New Delhi: The gradual unlocking process across India is likely to restore about two-thirds of the 25 million non-farm jobs lost following the lockdown in May, according to the Centre for Monitoring Indian Economy (CMIE). “This relentless loss of employment can be expected to abate somewhat in the coming weeks as many parts of the country that were under a lockdown have started announcing cautious relaxations.

“These could provide some succour to the daily wage labourers who have suffered during the calibrated and localised lockdowns of May 2021,” CMIE’s CEO Mahesh Vyas said in a report.

As these restrictions on movement are relaxed, these workers can be expected to return in search of employment, he added.

“We can expect a quick recovery of the informal jobs that were lost in the unorganised sectors because of the local lockdowns. But, there is also a steady fall in employment independent of the lockdowns,” Vyas noted.

The total non-farm jobs lost since January 2021 works out to 36.8 million. Of this, daily wage labourers account for 23.1 million, according to CMIE data.

Salaried employees account for 8.5 million and the rest are entrepreneurs. It would take a strong recovery of the India economy to recover the remaining jobs or revert to the employment levels of 2019-20, Vyas stated.

“The unlocking process can be expected to repair about two-thirds of the job losses associated with the lockdown of May 2021. That would be 17 million out of the 25 million non-farm jobs lost during the month,” the report said.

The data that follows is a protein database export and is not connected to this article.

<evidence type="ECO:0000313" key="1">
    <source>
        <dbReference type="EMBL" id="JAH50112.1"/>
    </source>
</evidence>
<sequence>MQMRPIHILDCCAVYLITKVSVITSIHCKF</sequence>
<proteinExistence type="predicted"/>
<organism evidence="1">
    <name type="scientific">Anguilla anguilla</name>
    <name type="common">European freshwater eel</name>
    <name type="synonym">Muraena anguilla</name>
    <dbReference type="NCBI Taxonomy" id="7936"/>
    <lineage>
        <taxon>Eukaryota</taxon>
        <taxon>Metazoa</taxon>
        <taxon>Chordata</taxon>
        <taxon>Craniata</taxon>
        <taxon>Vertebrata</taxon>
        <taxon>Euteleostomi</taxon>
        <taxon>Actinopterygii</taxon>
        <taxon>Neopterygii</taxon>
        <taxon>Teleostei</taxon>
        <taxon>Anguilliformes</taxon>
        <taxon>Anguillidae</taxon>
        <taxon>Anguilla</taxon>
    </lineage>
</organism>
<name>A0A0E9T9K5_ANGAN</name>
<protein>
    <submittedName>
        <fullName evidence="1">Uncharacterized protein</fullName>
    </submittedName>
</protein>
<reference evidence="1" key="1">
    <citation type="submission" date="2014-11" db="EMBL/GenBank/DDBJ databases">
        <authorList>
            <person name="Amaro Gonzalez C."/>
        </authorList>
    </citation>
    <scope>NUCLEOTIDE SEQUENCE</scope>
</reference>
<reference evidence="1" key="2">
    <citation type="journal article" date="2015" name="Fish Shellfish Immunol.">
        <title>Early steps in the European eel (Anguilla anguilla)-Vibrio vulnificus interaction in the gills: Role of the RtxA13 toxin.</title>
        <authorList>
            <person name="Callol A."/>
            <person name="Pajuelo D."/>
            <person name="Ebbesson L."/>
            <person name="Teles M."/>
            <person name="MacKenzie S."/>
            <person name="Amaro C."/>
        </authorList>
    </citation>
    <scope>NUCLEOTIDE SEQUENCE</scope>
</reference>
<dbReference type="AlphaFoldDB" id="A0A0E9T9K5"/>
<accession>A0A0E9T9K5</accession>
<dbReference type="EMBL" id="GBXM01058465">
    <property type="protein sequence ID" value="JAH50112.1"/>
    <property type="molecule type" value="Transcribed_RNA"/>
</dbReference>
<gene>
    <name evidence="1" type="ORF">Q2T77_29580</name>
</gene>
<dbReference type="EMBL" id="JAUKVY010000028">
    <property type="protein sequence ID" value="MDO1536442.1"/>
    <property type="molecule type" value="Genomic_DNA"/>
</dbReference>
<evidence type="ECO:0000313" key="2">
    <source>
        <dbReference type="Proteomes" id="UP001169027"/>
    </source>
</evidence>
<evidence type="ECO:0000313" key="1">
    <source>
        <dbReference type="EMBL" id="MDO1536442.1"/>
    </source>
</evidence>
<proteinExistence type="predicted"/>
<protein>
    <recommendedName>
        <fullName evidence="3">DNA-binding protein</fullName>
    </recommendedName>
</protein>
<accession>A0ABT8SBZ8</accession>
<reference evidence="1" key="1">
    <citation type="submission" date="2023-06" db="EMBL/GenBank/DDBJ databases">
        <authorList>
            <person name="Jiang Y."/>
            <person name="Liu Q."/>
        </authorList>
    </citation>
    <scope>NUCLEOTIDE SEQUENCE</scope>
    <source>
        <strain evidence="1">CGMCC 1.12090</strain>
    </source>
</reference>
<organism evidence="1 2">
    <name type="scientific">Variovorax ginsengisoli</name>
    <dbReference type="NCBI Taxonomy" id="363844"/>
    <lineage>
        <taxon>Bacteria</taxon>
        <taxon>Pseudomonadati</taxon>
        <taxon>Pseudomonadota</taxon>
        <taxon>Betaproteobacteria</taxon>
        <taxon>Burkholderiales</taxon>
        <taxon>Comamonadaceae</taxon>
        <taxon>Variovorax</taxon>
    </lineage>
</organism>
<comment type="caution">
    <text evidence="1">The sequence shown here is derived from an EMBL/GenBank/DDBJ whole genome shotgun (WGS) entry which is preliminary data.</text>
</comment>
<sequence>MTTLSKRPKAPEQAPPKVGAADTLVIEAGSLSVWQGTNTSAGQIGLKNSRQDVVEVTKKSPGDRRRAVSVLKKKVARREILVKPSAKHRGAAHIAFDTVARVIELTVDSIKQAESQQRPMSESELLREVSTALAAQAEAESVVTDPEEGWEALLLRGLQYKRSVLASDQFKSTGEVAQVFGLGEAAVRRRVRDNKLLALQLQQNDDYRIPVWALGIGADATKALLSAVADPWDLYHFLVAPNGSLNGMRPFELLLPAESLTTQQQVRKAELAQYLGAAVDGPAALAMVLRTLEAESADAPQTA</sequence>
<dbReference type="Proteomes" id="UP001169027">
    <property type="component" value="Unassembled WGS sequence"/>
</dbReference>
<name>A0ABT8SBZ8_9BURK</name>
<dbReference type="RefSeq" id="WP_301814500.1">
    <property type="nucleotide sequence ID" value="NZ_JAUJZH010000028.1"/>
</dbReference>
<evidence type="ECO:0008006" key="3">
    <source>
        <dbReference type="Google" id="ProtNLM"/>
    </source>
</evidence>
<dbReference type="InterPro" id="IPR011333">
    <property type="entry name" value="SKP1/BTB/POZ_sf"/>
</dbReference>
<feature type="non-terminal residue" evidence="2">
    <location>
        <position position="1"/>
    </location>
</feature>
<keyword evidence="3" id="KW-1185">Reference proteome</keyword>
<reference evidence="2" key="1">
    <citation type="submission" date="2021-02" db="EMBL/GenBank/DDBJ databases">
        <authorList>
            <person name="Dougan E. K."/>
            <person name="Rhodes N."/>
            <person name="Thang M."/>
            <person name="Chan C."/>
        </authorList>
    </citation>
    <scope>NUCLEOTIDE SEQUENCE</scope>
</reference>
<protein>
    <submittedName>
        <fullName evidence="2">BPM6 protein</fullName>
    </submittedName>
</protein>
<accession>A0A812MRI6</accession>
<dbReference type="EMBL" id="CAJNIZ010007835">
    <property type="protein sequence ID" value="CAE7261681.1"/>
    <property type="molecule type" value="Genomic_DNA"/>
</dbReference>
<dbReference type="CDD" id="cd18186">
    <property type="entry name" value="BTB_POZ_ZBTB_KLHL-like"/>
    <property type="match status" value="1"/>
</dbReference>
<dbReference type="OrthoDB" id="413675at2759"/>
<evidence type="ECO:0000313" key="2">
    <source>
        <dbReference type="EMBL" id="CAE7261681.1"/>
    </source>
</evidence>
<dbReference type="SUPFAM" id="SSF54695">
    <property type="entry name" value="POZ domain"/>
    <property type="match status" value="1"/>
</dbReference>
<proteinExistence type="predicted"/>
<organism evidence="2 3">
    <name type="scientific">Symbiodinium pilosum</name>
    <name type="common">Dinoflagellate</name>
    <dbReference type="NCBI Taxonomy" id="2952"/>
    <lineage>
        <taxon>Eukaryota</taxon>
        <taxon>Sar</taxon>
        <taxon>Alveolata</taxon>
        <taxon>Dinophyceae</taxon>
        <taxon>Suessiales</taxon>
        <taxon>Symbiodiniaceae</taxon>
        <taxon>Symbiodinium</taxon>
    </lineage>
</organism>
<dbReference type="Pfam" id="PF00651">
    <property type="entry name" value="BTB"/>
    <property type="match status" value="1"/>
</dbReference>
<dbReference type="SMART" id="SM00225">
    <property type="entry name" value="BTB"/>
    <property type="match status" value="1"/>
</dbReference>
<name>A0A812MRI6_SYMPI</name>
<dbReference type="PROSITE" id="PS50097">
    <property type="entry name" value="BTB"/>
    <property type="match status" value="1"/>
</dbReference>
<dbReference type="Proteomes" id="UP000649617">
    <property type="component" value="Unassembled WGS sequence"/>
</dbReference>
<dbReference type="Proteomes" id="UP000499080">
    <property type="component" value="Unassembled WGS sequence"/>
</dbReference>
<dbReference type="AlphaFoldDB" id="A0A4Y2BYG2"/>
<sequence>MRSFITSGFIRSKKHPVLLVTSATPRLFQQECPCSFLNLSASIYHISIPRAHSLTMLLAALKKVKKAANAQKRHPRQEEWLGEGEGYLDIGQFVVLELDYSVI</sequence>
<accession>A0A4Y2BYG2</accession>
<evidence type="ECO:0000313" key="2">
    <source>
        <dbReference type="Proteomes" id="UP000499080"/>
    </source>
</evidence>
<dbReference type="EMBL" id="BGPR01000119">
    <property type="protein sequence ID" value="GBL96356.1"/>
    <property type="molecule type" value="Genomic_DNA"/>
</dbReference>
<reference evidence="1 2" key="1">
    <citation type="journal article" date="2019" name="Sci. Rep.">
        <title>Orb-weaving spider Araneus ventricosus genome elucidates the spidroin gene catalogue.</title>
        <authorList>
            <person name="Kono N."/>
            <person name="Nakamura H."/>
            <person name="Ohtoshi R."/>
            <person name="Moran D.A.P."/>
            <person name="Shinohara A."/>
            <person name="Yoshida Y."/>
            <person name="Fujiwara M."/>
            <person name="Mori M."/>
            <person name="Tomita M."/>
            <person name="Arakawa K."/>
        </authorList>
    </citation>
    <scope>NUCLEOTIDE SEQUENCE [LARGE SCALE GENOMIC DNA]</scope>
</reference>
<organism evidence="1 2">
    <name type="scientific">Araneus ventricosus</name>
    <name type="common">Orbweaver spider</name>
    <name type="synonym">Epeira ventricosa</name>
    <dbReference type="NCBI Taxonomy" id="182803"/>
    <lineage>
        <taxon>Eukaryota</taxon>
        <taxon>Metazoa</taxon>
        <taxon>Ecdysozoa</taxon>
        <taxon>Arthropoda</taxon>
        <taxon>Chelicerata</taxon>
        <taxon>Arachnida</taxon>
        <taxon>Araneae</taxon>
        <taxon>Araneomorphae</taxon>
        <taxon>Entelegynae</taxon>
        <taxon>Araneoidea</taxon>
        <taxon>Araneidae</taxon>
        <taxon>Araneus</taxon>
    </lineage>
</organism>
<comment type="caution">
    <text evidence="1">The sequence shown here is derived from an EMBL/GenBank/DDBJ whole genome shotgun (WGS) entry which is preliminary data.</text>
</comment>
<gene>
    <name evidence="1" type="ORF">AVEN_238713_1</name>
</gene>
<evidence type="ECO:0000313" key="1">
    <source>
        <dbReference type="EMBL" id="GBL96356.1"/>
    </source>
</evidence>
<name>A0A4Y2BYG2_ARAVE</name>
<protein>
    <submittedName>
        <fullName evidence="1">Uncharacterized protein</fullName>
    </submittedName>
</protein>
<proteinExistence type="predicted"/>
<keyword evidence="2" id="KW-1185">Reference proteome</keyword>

As per CMIE data, the unemployment rate that reached 11.9 per cent in May, continued to rise into early June.

The 30-day moving average unemployment rate as of June 6 was 13 per cent.

The Indian labour market is in its worst condition since the nation-wide lockdown months of April and May 2020, Vyas added.

He mentioned that the last four weeks have seen a particularly sharp deterioration in labour market conditions.

“The downturn began in the week ended May 16. During this week, the labour participation rate was at 40.5 per cent, which was higher by a whisker than the average 40.4 per cent rate around which this ratio has been hovering for several months since the 2020 lockdown,” he noted.

But the unemployment rate shot up suddenly to 14.5 per cent after remaining stable for several weeks at around 8 per cent.

This implies that during this week of May 16, a number of people lost employment suddenly and they continued to look for jobs, albeit unsuccessfully, he pointed out.

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